Melissa Virus' Author Owns Up

A New Jersey man admitted Thursday he created and distributed the Melissa computer virus and acknowledged it caused millions of dollars of damage that disrupted e-mail systems worldwide.

David L. Smith pleaded guilty to a state charge of computer theft Thursday morning. He also was expected to enter a plea in federal court in Newark Thursday afternoon.

The virus wreaked havoc at the end of March. It was initially believed to be named for a topless dancer Smith knew when he lived in Florida, but authorities said they had no confirmation of that.

"I did not expect or anticipate the amount of damage that took place," Smith read from a statement after answering a series of questions from his lawyer, Edward F. Borden Jr. Smith added that he thought any damage would be minor and thought he had built in features that would minimize any damage.

Smith, 31, is believed to be among the first people ever prosecuted for creating a computer virus.

State Attorney General John Farmer said he did not believe Smith's statement that he did not intend to cause any harm.

"He claims he intended it as a prank," Farmer said following Smith's plea in Superior Court in Freehold. "I think he intended to do exactly what was accomplished, a total disruption of worldwide communication."

The computer programmer was arrested April 1 at his brother's home in nearby Eatontown in Monmouth County, and freed on $100,000 bail the next day.

Smith said he created the virus on computers in his Aberdeen apartment and used a stolen screen name "Skyroket" and password to get into America Online. In the Internet's newsgroup, he posted a file called "," a listing of adult web sites and passwords, which contained the virus.

Asked by his lawyer if that was designed to entice people to download the file, Smith said "Yes."

Melissa was designed to lower security settings on computers with Microsoft Word 97 and Microsoft Word 2000, making them vulnerable to other viruses so that any document created would be infected. It also was design to send infected mail to the first 50 names in a computer user's address book through the Microsoft Outlook e-mail program.

Asked by his lawyer if it spread quickly to tens of thousands computers worldwide, Smith said, "That is correct."

Under his plea bargain, Smith could face five to 10 years on the state charge, and up to five years in prison on a federal charge. Sentencing for the state charge was tentatively set for Feb. 18, but Superior Court Judge John A. Ricciardi said he would wait to impose a sentenced until after Smith had been sentenced in federal court.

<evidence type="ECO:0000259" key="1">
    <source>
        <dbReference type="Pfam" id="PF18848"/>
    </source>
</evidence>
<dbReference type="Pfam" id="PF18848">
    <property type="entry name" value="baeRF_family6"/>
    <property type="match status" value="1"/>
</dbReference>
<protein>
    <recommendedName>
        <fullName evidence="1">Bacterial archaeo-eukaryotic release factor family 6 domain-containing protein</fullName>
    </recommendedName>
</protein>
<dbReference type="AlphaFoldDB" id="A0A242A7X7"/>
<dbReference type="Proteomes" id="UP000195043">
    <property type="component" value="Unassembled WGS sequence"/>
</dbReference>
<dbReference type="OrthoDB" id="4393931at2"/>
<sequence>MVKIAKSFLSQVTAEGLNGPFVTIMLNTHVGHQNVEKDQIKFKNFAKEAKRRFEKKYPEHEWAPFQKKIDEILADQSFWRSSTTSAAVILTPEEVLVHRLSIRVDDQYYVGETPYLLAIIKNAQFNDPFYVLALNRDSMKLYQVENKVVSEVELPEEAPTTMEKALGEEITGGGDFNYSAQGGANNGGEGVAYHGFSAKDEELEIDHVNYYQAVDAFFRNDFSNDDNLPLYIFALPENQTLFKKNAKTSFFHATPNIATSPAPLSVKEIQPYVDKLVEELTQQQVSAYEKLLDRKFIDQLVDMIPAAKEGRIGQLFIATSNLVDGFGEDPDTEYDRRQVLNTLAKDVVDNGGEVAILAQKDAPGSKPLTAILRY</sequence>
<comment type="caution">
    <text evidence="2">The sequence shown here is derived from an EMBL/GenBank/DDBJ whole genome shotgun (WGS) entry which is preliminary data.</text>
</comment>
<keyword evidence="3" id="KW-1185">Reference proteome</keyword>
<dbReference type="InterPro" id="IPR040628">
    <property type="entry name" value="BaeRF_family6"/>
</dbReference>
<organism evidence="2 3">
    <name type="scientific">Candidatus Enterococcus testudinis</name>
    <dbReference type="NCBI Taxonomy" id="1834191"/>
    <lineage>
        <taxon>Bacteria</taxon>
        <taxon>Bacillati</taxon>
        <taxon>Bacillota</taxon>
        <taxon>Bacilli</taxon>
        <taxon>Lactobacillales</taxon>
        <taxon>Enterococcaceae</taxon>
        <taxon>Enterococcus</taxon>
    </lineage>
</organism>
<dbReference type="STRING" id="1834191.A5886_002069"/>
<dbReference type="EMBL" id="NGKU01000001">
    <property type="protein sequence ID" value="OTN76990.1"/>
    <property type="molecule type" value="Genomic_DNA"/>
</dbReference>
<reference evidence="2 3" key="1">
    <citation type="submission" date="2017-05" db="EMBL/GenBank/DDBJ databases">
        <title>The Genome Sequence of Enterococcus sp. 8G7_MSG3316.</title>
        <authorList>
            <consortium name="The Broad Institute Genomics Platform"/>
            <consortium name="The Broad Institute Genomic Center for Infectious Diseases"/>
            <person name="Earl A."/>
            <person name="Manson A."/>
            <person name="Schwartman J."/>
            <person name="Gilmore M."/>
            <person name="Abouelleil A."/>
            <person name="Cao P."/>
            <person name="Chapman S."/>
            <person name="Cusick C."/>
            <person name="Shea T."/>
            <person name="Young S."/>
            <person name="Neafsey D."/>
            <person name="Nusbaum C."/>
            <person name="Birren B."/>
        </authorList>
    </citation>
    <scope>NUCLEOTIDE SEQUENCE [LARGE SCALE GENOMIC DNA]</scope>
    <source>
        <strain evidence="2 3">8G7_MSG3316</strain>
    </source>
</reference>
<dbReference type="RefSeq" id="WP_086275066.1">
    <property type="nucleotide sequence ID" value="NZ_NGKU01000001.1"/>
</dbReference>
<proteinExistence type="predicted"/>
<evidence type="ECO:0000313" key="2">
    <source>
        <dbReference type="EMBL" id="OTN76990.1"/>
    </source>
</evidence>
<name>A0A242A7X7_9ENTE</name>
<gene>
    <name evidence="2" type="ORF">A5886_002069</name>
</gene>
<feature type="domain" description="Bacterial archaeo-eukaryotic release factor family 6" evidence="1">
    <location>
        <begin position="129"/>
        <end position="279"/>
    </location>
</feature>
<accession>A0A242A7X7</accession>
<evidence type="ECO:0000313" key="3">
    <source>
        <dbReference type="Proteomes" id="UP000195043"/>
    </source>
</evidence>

Authorities said the terms would likely be served at the same time.

Smith is the only person charged regarding the virus. Those charges came from state authorities. No federal charges had been brought, meaning Smith is to waive his right to indictmet in both courts.

The state charge to which Smith pleaded is among the charges originally brought by the state attorney general's office.

The other charges, including theft of computer service and wrongful access to computer systems, are to be dropped. All the state charges carried the potential of up to 40 years in prison and a $480,000 fine.

The federal charge is "transmitting any program, code, document or other item with the purpose of damaging a computer program or data," a person familiar with the case said, speaking on condition of anonymity.

Melissa struck thousands of e-mail systems on March 26, disguised as an "important message" from a friend or colleague, and spread around the world like an electronic chain letter.

It caused affected computers to fire off 50 infected messages, slowing e-mail systems at government agencies, companies and thousands of other institutions.

Supervising Deputy Attorney General Christopher Bubb said Melissa affected tens of thousands of e-mail systems and cost tens of millions of dollars.

"The quantification is massive and is still ongoing," he said.

Farmer said that among the e-mail systems affected was the NATO headquarters in Brussels, Belgium. State Police Lt. George Joo, supervisor of the state police high-tech crime unit, said that led NATO to wonder whether it was under a computer terrorist attack.

America Online, the Internet provider, contacted state authorities after their investigators found evidence that pointed to New Jersey, and law officers were able to trace the virus to Smith's phone number in days, authorities have said.

Before his arrest, Smith was a subcontractor for CGS Computer Associates of Iselin, and had recently completed a project at AT&T Labs in Florham Park, his lawyer has said.

A legal brief filed this summer by state prosecutors said Smith admitted creating the computer bug and destroyed the computers that launched it.

"Smith admitted, among other things, to writing the Melissa macro virus, illegally accessing America Online for the purpose of posting the virus onto cyberspace, and destroying the personal computers he used to post Melissa," Bubb wrote.